Why couldn’t they just have left that out and let the audience be surprised? Why deprive them of the thrill?
Re-watching Terminator 2: Judgment Day, it’s actually frustrating to see how carefully crafted the first half-hour is, how thoroughly it takes advantage of audience assumptions, all in order to floor them with the big reveal, when Patrick and Schwarzenegger’s Terminators face off over a terrified John Connor, and Schwarzenegger’s is the one who saves John’s life and hustles him to safety. Counting Cameron’s first run at these characters and this basic idea, it took around seven years to build up this fake-out—and just a couple minutes of trailer (and a tagline, “This time he’s back… for good!”) to blow it. It’s one of the dumbest marketing missteps of all time—at least in terms of audience experience.
– Terminator 2 and the world’s biggest spoiler by Tasha Robinson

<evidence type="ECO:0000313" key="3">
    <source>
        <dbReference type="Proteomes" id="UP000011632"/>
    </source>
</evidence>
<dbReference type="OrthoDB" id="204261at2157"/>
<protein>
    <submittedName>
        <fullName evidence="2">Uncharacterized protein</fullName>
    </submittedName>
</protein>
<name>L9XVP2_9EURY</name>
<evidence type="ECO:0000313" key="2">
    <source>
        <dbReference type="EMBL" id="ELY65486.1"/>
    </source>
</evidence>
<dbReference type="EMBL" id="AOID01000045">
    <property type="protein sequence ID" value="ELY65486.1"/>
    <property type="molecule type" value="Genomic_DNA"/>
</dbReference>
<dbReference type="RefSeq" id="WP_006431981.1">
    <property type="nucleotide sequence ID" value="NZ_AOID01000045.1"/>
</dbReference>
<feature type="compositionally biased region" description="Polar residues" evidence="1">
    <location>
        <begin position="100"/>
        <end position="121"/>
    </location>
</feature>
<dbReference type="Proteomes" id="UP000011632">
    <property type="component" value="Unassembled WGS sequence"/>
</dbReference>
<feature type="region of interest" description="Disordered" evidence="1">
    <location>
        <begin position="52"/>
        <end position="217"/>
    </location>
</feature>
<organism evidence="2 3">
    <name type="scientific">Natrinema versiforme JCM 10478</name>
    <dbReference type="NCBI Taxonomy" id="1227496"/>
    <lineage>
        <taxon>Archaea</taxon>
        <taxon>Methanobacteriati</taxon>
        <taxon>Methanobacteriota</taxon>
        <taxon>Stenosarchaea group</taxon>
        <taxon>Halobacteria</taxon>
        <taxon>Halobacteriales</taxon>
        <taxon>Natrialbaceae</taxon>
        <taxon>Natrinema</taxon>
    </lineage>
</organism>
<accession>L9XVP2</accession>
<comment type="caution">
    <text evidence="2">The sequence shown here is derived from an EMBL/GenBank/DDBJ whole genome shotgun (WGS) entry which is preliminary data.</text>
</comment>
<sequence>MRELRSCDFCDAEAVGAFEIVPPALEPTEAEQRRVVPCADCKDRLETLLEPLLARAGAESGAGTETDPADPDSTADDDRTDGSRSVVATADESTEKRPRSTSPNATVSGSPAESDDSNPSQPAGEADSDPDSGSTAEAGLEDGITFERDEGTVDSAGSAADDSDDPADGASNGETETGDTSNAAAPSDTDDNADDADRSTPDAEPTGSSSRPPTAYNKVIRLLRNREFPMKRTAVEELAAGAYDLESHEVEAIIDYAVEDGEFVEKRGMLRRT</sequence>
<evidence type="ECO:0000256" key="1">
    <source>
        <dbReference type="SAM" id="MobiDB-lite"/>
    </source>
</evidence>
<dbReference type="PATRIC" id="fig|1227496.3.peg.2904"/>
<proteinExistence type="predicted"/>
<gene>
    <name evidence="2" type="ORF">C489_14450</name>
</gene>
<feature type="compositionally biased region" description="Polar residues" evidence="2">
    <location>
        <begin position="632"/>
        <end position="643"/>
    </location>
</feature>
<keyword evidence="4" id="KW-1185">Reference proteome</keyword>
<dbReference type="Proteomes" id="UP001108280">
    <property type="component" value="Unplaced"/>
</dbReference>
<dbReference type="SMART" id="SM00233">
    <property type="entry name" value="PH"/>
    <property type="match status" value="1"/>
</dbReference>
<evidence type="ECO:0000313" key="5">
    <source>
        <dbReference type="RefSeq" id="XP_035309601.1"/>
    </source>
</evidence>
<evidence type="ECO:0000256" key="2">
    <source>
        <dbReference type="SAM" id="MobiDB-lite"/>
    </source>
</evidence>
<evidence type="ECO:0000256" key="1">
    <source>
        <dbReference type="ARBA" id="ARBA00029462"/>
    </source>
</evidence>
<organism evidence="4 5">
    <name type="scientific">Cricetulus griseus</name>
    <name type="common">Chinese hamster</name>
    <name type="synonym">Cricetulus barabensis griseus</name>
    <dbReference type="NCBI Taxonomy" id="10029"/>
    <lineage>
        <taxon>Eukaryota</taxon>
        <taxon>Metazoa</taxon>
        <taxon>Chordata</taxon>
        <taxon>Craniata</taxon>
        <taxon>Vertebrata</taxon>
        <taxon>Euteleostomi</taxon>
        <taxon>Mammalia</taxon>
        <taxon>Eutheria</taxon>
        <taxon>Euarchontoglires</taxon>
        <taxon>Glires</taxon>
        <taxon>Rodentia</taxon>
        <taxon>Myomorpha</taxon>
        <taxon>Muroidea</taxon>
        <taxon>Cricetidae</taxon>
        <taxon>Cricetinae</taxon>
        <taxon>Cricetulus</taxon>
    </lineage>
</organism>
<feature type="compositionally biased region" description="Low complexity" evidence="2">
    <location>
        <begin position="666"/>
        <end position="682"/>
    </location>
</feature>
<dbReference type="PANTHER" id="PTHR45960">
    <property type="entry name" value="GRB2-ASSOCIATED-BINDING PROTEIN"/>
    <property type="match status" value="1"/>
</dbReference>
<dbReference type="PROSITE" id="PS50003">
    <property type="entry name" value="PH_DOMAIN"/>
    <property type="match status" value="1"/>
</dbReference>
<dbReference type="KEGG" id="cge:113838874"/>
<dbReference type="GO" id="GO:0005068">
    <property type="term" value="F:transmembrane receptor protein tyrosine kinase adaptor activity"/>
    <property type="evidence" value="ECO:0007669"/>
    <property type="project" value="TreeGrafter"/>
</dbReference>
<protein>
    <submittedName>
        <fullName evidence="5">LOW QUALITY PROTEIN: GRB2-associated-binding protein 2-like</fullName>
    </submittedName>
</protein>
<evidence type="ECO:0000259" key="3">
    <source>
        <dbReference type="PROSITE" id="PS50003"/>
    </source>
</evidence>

Going back and re-watching Terminator 2, it actually makes me a little mad that the twist was ruined. James Cameron does a great job early in the movie of misleading the audience and it all ended up being for naught. I love movie trailers, but I also love being surprised and not knowing what’s going to happen next at the movies. We need more scenes like that scene from Spider-Man: Homecoming.4 We need more trailers like The Force Awakens which give us just enough to be tantalized, but nothing more. Movie studios have shown that they can keep secrets when they want to, even in this age of intense scrutiny, camera phones and social media. Nobody I talked to saw the ending to Split coming and the aforementioned Homecoming scene elicited gasps from the audience when I saw it in the theater. Wonder Woman also managed to keep its twist out of marketing, even though it did feel a little obvious while watching the movie.
So I have a special plea to movie studios from somebody who loves their products and especially the trailers that hype them up. Keep up the good work, but please be cognizant of the audience experience and save some surprises for the movie itself. Thanks.